An exhibition in Rome traces the political and economic
foundations of the second century A.D., when the empire reached its
widest expanse and highest population.
"If a man were called to fix the period in the history of the
world during which the condition of the human race was most happy
and prosperous, he would without hesitation, name that which elapsed
from the death of Domitian to the accession of Commodus," Edward
Gibbon wrote in "Decline and Fall of the Roman Empire."
In so declaring, the English historian was following the lead of
a number of Roman and Renaissance authors, who took an equally rosy
view of the state of the empire and humanity during the second
At first glance, by its very title "The Age of Equilibrium, 98-
180 A.D.: Trajan, Hadrian, Antoninus Pius, Marcus Aurelius," the
third in a series of exhibitions on art and society in ancient Rome
at the Capitoline Museums, seems to be endorsing this traditional
historical assessment that stretches from Pliny the Younger through
Machiavelli and Gibbon into modern times.
But a strength of this latest show, curated by Eugenio La Rocca
and Claudio Parisi Presicce with Annalisa Monaco, and especially of
its catalog, is that, while achievements are recognized, darker
aspects are not whitewashed and the dominant role played by
propaganda in public art of the era is highlighted.
The reputation the second century won as a golden age was
substantially based on the unusual stability of the political
establishment during this period and on the economic prosperity that
helped to nurture.
That stability was largely the result of the abandonment of the
direct hereditary principle in the imperial succession in favor of
the practice of adopting suitably talented candidates. Thus Nerva
adopted Trajan in 97 A.D.; Trajan's second cousin Hadrian succeeded
him in 117; Hadrian adopted Antoninus Pius in 138, who adopted his
son-in-law Marcus Aurelius as his own successor.
In a return to the old system, Marcus Aurelius was succeeded in
180 by his son Commodus, whose behavior became increasingly
deranged. As everyone who has seen "Gladiator" now knows, Commodus
developed a penchant for taking a personal part in gladiatorial
displays (yet in reality met his end not in the arena but when he
was strangled in his bath).
The first room of the show, "The Leading Actors," introduces us
to the stars of the epoch in the form of more than 40 portrait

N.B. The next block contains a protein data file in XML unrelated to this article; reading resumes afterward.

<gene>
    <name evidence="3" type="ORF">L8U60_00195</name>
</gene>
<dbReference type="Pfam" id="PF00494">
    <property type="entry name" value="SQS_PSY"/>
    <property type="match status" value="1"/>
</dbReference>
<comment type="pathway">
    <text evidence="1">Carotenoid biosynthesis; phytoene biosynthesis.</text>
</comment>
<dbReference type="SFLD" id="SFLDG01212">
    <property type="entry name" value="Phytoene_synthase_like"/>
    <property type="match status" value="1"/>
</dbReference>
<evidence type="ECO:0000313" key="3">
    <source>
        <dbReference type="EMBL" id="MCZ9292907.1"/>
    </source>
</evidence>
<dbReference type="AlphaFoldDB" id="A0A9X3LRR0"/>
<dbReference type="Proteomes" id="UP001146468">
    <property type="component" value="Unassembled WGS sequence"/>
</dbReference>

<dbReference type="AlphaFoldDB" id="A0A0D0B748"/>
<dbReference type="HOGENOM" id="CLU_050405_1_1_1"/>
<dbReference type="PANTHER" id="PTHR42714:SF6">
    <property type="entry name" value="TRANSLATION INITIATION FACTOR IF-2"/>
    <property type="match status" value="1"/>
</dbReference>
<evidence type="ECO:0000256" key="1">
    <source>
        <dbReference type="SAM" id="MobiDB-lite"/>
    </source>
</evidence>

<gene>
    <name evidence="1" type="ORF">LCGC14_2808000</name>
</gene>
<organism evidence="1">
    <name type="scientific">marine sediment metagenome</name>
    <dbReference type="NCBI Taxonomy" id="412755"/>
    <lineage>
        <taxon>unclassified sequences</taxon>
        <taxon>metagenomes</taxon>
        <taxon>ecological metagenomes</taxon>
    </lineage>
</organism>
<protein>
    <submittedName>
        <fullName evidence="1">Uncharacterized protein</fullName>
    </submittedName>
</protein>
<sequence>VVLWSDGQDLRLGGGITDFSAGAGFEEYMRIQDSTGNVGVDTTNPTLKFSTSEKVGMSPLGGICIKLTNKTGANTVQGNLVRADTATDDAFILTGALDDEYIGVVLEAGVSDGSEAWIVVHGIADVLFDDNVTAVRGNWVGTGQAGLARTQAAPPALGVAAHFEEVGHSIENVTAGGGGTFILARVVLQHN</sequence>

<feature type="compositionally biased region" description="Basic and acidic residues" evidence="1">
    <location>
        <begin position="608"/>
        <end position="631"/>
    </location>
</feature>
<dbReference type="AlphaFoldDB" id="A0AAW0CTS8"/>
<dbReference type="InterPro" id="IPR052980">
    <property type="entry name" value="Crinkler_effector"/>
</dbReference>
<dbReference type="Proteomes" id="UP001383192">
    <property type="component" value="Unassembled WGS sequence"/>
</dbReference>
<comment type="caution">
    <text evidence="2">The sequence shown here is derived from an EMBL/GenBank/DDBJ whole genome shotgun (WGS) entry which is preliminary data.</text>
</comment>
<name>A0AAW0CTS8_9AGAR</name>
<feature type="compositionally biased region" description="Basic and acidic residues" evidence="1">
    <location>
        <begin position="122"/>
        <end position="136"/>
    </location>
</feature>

statues and busts of the emperors, their wives, daughters and
What is immediately striking in the representation of the male
players is that they are so often depicted in some form of military
This introduces one of the central paradoxes of this notional age
of peace and harmony. For while the Emperor Augustus, a victorious
general and founder of the imperial system, was seldom represented
as a warrior, the emperors of the second century relentlessly
emphasized this role.
The empire reached its greatest extent -- an area of 3.5 million
square kilometers, or 1.35 million square miles, with an estimated
population of 55 million -- during the reign of Trajan. Much of what
he did to transform Rome is still visible from the Capitoline
Museums or within a few minutes' walk. The Trajan Forum was the
largest and grandest of all the forums and the so-called Trajan
Markets on the hillside above are well preserved. Nearby are the
remains of the huge Trajan Baths on the Oppian Hill -- the first to
include a library, park and cultural complex -- which was to serve
as the model for all subsequent monumental baths. Vast
infrastructure projects included a new port at Ostia, canals, quays,
aqueducts and sewers.
But these improvements were mainly financed by war booty,
especially what was gained from 101 to 106 during the conquest of
Dacia -- a kingdom centered on present-day Romania and Moldova.
These wars were celebrated in the spiraling friezes of Trajan's
Column on the edge of the Trajan Forum, the first column of its kind
and the first depictions of an emperor on campaign. …